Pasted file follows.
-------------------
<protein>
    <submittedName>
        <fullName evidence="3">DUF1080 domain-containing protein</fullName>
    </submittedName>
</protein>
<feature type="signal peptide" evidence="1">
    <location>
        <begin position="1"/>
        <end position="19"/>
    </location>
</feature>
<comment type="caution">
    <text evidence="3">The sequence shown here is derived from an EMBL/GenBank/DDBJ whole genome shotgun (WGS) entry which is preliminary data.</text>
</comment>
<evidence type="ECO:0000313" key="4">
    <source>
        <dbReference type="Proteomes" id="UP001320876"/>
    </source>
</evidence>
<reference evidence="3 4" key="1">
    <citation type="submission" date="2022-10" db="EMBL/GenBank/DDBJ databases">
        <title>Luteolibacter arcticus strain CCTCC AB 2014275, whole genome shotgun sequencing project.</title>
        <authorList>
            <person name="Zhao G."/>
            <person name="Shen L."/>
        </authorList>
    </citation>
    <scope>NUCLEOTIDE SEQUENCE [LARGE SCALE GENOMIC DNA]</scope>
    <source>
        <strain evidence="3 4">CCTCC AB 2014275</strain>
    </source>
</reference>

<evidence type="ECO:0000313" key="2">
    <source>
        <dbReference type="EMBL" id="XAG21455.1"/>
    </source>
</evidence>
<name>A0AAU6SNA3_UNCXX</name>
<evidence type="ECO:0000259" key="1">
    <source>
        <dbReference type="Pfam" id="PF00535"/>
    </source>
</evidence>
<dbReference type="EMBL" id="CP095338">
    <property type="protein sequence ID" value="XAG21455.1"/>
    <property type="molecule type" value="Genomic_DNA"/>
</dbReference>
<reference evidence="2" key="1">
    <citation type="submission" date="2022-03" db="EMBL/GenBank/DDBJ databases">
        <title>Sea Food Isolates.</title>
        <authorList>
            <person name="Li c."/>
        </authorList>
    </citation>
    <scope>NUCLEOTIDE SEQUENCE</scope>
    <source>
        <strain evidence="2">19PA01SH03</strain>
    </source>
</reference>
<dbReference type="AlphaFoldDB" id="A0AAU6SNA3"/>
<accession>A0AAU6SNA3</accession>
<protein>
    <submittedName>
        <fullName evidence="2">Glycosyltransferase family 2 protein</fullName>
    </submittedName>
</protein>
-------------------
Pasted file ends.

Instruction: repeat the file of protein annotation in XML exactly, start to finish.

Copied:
<protein>
    <submittedName>
        <fullName evidence="3">DUF1080 domain-containing protein</fullName>
    </submittedName>
</protein>
<feature type="signal peptide" evidence="1">
    <location>
        <begin position="1"/>
        <end position="19"/>
    </location>
</feature>
<comment type="caution">
    <text evidence="3">The sequence shown here is derived from an EMBL/GenBank/DDBJ whole genome shotgun (WGS) entry which is preliminary data.</text>
</comment>
<evidence type="ECO:0000313" key="4">
    <source>
        <dbReference type="Proteomes" id="UP001320876"/>
    </source>
</evidence>
<reference evidence="3 4" key="1">
    <citation type="submission" date="2022-10" db="EMBL/GenBank/DDBJ databases">
        <title>Luteolibacter arcticus strain CCTCC AB 2014275, whole genome shotgun sequencing project.</title>
        <authorList>
            <person name="Zhao G."/>
            <person name="Shen L."/>
        </authorList>
    </citation>
    <scope>NUCLEOTIDE SEQUENCE [LARGE SCALE GENOMIC DNA]</scope>
    <source>
        <strain evidence="3 4">CCTCC AB 2014275</strain>
    </source>
</reference>

<evidence type="ECO:0000313" key="2">
    <source>
        <dbReference type="EMBL" id="XAG21455.1"/>
    </source>
</evidence>
<name>A0AAU6SNA3_UNCXX</name>
<evidence type="ECO:0000259" key="1">
    <source>
        <dbReference type="Pfam" id="PF00535"/>
    </source>
</evidence>
<dbReference type="EMBL" id="CP095338">
    <property type="protein sequence ID" value="XAG21455.1"/>
    <property type="molecule type" value="Genomic_DNA"/>
</dbReference>
<reference evidence="2" key="1">
    <citation type="submission" date="2022-03" db="EMBL/GenBank/DDBJ databases">
        <title>Sea Food Isolates.</title>
        <authorList>
            <person name="Li c."/>
        </authorList>
    </citation>
    <scope>NUCLEOTIDE SEQUENCE</scope>
    <source>
        <strain evidence="2">19PA01SH03</strain>
    </source>
</reference>
<dbReference type="AlphaFoldDB" id="A0AAU6SNA3"/>
<accession>A0AAU6SNA3</accession>
<protein>
    <submittedName>
        <fullName evidence="2">Glycosyltransferase family 2 protein</fullName>
    </submittedName>
</protein>